Jazz Night

Jazz Nights at Westminster Presbyterian Church

On a recent Friday, Jazz Night performers included Benito Gonzalez, piano; Pepe Gonzalez, bass; and Paul Carr, saxophone.
On a recent Friday, Jazz Night performers included Benito Gonzalez, piano; Pepe Gonzalez, bass; and Paul Carr, saxophone. (By Holly E. Thomas For The Washington Post)
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Friday, May 8, 2009

In late spring, when Friday nights can still be described as refreshing and the air feels full of possibilities, the sleek white stone exterior of Westminster Presbyterian Church practically pulses with the sound of a thumping bass and warm, smooth saxophone. It's Jazz Night, a weekly session that pays homage to the stylings of John Coltrane and Miles Davis.

"This was really organized as a way to bring people together, using jazz and promoting jazz in the process," says Brian Hamilton, Westminster pastor and organizer of the 10-year-old Jazz Night. "It's people sharing a lot of passion for this particular musical form."

Inside, filling row after row of chairs and a handful of pews that line the walls, an array of aficionados and novices wait for the music to wash over them. Some have come straight from work; a few have dressed for the occasion in Sunday-best hats. Plates of fried fish and barbecue ribs circulate through the airy space, sending up the scent of early summer cookouts.

And then the music comes, by way of a group of performers that has come on this evening to pay tribute to the late percussionist Ricky Loza, a fixture in the local jazz scene in the 1980s and '90s. From the District, there's bassist Pepe Gonzalez, percussionist Mark Merella and Greg Holloway on drums, flanked by saxophonist Paul Carr and trumpeter Michael Thomas. With fingers flying over the keys, New York-based pianist Benito Gonzalez rounds out the group.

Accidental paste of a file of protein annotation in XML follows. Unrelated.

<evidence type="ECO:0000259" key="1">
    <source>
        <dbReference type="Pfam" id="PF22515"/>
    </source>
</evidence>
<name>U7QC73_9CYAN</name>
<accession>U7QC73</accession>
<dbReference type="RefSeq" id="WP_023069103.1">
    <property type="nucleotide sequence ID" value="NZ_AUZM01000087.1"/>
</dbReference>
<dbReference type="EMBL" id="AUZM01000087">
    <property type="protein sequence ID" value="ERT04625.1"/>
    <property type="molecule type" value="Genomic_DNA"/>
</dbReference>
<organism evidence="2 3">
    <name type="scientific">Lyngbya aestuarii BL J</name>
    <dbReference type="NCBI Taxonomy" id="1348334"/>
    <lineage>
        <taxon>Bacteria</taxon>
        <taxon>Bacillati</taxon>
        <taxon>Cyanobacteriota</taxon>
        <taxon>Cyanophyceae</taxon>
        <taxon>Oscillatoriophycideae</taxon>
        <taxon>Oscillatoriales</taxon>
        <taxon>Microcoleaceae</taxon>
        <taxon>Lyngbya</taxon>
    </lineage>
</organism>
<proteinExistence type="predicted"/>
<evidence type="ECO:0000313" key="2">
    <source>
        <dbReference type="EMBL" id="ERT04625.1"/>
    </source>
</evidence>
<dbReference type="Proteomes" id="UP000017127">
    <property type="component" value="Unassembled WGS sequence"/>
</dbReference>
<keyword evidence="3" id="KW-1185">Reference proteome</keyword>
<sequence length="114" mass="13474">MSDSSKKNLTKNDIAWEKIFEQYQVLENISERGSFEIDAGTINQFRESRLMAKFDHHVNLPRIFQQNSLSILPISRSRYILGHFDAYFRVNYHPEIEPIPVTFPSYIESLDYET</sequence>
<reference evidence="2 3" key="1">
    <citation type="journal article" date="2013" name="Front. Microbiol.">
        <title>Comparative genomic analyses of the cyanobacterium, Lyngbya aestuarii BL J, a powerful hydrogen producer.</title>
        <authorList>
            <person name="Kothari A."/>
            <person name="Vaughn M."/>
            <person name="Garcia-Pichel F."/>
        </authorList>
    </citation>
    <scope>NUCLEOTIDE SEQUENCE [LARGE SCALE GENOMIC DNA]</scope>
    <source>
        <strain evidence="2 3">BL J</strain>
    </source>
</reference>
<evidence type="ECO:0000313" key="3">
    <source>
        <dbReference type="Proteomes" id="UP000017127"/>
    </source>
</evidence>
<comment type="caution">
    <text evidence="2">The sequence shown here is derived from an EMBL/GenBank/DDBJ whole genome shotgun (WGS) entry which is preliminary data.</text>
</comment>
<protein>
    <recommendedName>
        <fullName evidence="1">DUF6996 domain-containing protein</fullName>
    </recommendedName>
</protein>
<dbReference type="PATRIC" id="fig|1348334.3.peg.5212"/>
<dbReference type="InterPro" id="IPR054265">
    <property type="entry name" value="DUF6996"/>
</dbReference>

They play seamlessly, passing solos back and forth. First, Carr steps to the front of the stage and pours out a series of rich, deep notes, finishing to whoops and shouts from the audience. Then Solomon's brassy riffs take over for a while. Finally Pepe Gonzalez, a self-taught bassist with 25 years of jazz, Afro-Cuban and Afro-Brazilian tours under his belt, reaches for a bow, and the tall, gleaming bass moans and sways like a sorrowful tree.

During a short intermission, the audience files out into the warm evening to socialize with neighbors and Jazz Night regulars. The musicians join in, chatting with devotees and wiping away the sweat from 90 minutes under the stage lights.

Before long, the group is back on stage, winding up the audience with riffs that end in tumultuous crashes before picking up that underlying, driving rhythm again. And this audience isn't shy. Cries of "Tear it up!" and "Wear it out!" rise from the back of the space, while up front, a man in a pristine white Stetson dances in the aisle. This noise is joyful, indeed.

-- Holly E. Thomas

WHEN IS IT? Jazz Night is every Friday from 6 to 9 p.m.

WHERE IS IT? Westminster Presbyterian Church, 400 I St. SW. Closest Metro stop is Waterfront, which is about a 10-minute walk.

HOW MUCH IS IT? Admission is $5; age 16 and younger, free. Food is available from SW Catering Company; entrees are $6.50-$9.50, sides $1.75 and desserts $2.50.

WHERE CAN I GET MORE INFORMATION? Call 202-484-7700 or visit http://www.westminsterdc.org.

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